Thursday, January 03, 2019

Fantastic Friendships: Fergus Falls

"If nothing else is left, one must scream. Silence is the real crime against humanity"
~Nadezhda Yakovlevna Mandelstam. More than the widow of a poet murdered by Stalin, she was, in Guy Davenport’s plain and precise formulation, “a very great writer.” She was a witness and had nothing to lose. Perhaps the most famous words she wrote are found in Hope Against Hope (trans. Max Hayward, 1970): “If nothing else is left, one must scream. Silence is the real crime against humanity.” In Chap. 41, “The Years of Silence,” in Hope Abandoned (trans. Max Hayward, 1974) she writes:

“. . . [My] conviction that killers are impervious to any kind of argument or persuasion: debate with them is pointless and nothing whatsoever has any effect on them. Words and ideas do not penetrate to their minds, but fill them with repulsion and fear—this indeed is our only weapon. Yet the killers are only strong when they are supported and admired for their exploits by ordinary people, as we have seen in the first half of our century. Ordinary people, whether the inert and conservative masses, or the rampaging mobs of a popular revolution—brought to a white heat of fury by the brutishness of former rulers intent on preserving the status quo—are won over only initially by new modes of explaining the world.”

“It was not a ‘cult of personality’ we had here, as the newspapers tell us, but a cult of force—even though, in the end, force itself is nothing but an absurdity, a farce, a ludicrous manifestation of impotence. Eventually we are left with only naked terror before the powers of evil. All that matters now is to overcome this terror, to fight for every human soul, to remind people what it means to be human, to show them that nobody has ever yet been saved by thirty pieces of silver.”

When Mandelstam died on Dec. 29, 1980 – forty-two years and two days after her husband died in a Siberian transit camp -- the KGB confiscated her body to prevent the Orthodox funeral she had requested. Only after protests by Russian artists was she permitted a decent burial.

Somehow, thoughtful articles and good books still get written and published. For readers who are willing to search, treasure can be salvaged from the landfill that is contemporary literature, even poetry. . .

'A Spark of Brave Forthcomingness'

I’m touched that Brad Bigelow on Tuesday remembered the ninety-first birthday of L.E. Sissman who, though he died in 1976 at the age of forty-eight, ought to be feted with a party. For some of us that means once again reading his elegant, witty verse and the essays he published in The Atlantic Monthly, both long "neglected." Here is what Sissman wrote in the December 1972 issue of the Atlantic:

“What I'll settle for, and what I’m really, secretly, glad I’m getting [for Christmas], is, apart from a few small but welcome gifts, a holiday season when I expect to sit around with my friends and exchange some real talk -- not mere small talk -- instead of gifts; when they will make me feel (and I them, I hope) that our friendship has worn and flexed and given for another year with a net gain in suppleness and pertinence; when -- it will go without saying because there’s no unmawkish way of saying it -- we all, severally and collectively, realize, sheltered and fire-warmed somewhere in a snowy, hostile landscape, that the only gift that matters is a spark of brave forthcomingness, an unshuttering of spirit, from another living person, so soon, like us, to disappear.”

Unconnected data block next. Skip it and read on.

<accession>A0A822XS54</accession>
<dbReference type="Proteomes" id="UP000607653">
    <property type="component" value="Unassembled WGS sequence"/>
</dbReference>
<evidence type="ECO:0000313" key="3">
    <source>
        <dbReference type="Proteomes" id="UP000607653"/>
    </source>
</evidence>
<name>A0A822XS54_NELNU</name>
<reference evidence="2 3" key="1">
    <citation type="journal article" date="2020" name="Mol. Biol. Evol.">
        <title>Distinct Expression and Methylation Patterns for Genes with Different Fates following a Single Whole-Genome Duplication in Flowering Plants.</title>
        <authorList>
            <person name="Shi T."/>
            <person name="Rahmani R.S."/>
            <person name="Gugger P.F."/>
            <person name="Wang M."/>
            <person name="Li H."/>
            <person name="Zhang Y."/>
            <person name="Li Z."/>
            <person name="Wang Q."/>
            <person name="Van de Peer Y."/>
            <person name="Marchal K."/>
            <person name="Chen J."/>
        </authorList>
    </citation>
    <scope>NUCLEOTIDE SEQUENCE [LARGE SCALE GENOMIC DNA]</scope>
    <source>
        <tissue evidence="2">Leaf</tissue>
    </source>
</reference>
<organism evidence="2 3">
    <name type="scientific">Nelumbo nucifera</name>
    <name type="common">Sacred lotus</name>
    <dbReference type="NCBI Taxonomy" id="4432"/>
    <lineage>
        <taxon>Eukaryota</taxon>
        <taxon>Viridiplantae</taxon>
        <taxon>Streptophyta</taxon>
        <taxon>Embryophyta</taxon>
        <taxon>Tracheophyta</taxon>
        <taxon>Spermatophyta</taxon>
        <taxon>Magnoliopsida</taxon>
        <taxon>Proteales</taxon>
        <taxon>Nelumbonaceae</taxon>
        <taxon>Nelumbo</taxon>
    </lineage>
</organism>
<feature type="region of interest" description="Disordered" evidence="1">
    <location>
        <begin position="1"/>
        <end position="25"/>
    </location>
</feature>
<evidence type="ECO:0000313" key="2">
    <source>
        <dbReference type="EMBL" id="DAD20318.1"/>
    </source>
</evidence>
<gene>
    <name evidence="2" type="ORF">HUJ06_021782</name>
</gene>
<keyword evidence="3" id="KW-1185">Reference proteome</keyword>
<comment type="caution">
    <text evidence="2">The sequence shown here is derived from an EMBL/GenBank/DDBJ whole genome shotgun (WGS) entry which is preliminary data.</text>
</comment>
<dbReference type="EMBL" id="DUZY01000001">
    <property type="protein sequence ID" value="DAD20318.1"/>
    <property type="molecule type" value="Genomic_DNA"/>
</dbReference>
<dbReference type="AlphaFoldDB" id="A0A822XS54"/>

Little more than three years later, Sissman disappeared, killed by the Hodgkin’s disease first diagnosed in 1965. All of Sissman’s mature poems, published in three volumes, he wrote in that extraordinary decade. It and a generous selection of previously uncollected verse are gathered in the posthumously published Hello, Darkness: The Collected Poems of L.E. Sissman (1978). Many of the Atlantic essays are available in Innocent Bystander: The Scene from the 70’s (1975). Let’s hope an enterprising publisher some day collects the book reviews Sissman wrote for The New Yorker(including a memorable one of Gravity’s Rainbow), and other fugitive pieces. The same enlightened publisher might also collect the movie reviews Thomas Berger wrote forEsquire. The 70’s were a lousy time for writing in America –free verse had won

Though Sissman looked coolly at death – not in the abstract;his death – Sissman’s truest themes were friendship and love, as the passage quoted above suggests. In “Auld Acquaintance” (Innocent Bystander) Sissman notes that he and his wife seldom go out on New Year’s Eve (known to some of us as Amateur’s Night). Then he writes:

“But in New Year’s and through the gelid, isolated month of January [Sissman lived in Massachusetts], I often think, with an involuntary smile, of friends. Some live fairly nearby; others are a continent or more away. Some I’ve seen fairly frequently and recently; others, not for many years. But all, if they were here with me, would immediately, without hesitation or embarrassment, proceed to open the richly wrapped gift of times we’ve shared, and, in cutting up old touches, advance the state of our relationship. Even in their absence, I can see and hear them now.” 

This from the man who wrote in “The Tree Warden”:

“In the New Year, night after night will wane;
Color will conquer; art will be long again.”